Hypocenter and Magnitude Analysis of Aftershocks of the 2018 Lombok, Indonesia, Earthquakes Using Local Seismographic Networks

TitleHypocenter and Magnitude Analysis of Aftershocks of the 2018 Lombok, Indonesia, Earthquakes Using Local Seismographic Networks
Publication TypeJournal Article
Year of Publication2020
AuthorsSasmi ATrisnia, Nugraha ADian, Muzli, Widiyantoro S, Zulfakriza Z, Wei S, Sahara DP, Riyanto A, Puspito NT, Priyono A, Greenfield T, Afif H, Supendi P, Daryono D, Ardianto A, Syahbana D K, Husni YMi’rojul, Prabowo BS, Sarjan AFajar Naro
JournalSeismological Research Letters
Volume91
Issue4
Pagination2152–2162
Date Published05/2020
Abstract

The island of Lombok in Indonesia is located between the Indo‐Australian and Eurasian subduction trenches and the Flores back‐arc thrust, making it vulnerable to earthquakes. On 29 July 2018, a significant earthquake Mw 6.4 shook this region and was followed by series of major earthquakes (Mw>5.8Mw>5.8) on 5, 9, and 19 August, which led to severe damage in the northern Lombok area. In this study, we attempt to reveal the possible cause of the sequences of the 2018 Lombok earthquakes based on aftershock monitoring data. Twenty stations were deployed to record earthquake waveform data from 4 August to 9 September 2018. In total, 3259 events were identified using 28,728 P‐ and 20,713 S‐wave arrival times during the monitoring. The aftershock hypocenters were determined using a nonlinear approach and relocated using double‐difference method. The moment magnitude (Mw) of each event was determined by fitting the displacement spectrum amplitude using a Brune‐type model. The magnitudes of the aftershocks range from Mw 1.7 to 6.7. The seismicity pattern reveals three clusters located in the Flores oceanic crust, which fit well with the occurrences of the four events with Mw>6Mw>6. We interpret these events as the main rupture area of the 2018 Lombok earthquake sequence. Furthermore, an aseismic zone in the vicinity of Rinjani extending toward the northwestern part of Lombok was observed. We propose that the crust in this area has elevated temperatures and is highly fractured thus inhibiting the generation of large earthquakes. The aseismic nature is therefore an artifact of the detection threshold of our network (Mw 4.6).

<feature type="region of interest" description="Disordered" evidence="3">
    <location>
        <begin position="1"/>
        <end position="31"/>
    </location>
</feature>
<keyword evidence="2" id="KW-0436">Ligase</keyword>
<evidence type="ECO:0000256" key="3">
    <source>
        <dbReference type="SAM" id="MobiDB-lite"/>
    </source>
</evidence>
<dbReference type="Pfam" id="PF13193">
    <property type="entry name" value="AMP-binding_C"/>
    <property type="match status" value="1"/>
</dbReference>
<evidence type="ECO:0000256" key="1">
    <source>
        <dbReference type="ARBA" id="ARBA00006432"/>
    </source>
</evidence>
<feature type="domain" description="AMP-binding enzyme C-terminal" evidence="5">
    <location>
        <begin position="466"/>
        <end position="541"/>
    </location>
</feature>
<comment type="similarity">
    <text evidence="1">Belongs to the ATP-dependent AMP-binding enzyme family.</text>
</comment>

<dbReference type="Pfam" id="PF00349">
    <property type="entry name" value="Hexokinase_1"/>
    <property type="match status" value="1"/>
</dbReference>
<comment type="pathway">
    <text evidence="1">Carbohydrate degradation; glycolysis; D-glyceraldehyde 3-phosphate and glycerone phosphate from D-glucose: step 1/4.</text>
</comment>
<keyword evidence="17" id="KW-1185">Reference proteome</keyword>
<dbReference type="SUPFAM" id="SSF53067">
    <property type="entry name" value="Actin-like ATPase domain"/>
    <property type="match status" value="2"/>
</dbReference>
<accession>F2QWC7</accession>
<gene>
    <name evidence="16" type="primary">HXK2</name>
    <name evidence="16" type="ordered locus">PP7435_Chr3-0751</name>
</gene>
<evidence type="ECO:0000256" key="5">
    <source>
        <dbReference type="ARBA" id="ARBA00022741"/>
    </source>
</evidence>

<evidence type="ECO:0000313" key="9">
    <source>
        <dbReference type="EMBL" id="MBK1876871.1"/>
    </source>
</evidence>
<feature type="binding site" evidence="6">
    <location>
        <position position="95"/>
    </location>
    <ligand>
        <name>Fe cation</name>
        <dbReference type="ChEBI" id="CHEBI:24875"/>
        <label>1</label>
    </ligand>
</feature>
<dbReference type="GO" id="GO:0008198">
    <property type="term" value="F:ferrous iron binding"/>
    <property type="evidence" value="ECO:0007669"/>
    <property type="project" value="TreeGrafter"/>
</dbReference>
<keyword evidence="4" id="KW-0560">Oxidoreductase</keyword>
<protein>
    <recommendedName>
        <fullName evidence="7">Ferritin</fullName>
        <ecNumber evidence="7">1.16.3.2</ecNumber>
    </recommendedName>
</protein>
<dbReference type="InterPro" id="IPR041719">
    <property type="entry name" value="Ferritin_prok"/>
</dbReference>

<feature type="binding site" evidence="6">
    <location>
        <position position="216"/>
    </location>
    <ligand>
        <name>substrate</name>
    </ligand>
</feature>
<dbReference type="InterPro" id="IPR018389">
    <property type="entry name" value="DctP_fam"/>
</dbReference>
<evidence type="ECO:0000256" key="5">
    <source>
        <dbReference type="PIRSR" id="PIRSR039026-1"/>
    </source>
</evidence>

DOI10.1785/0220190348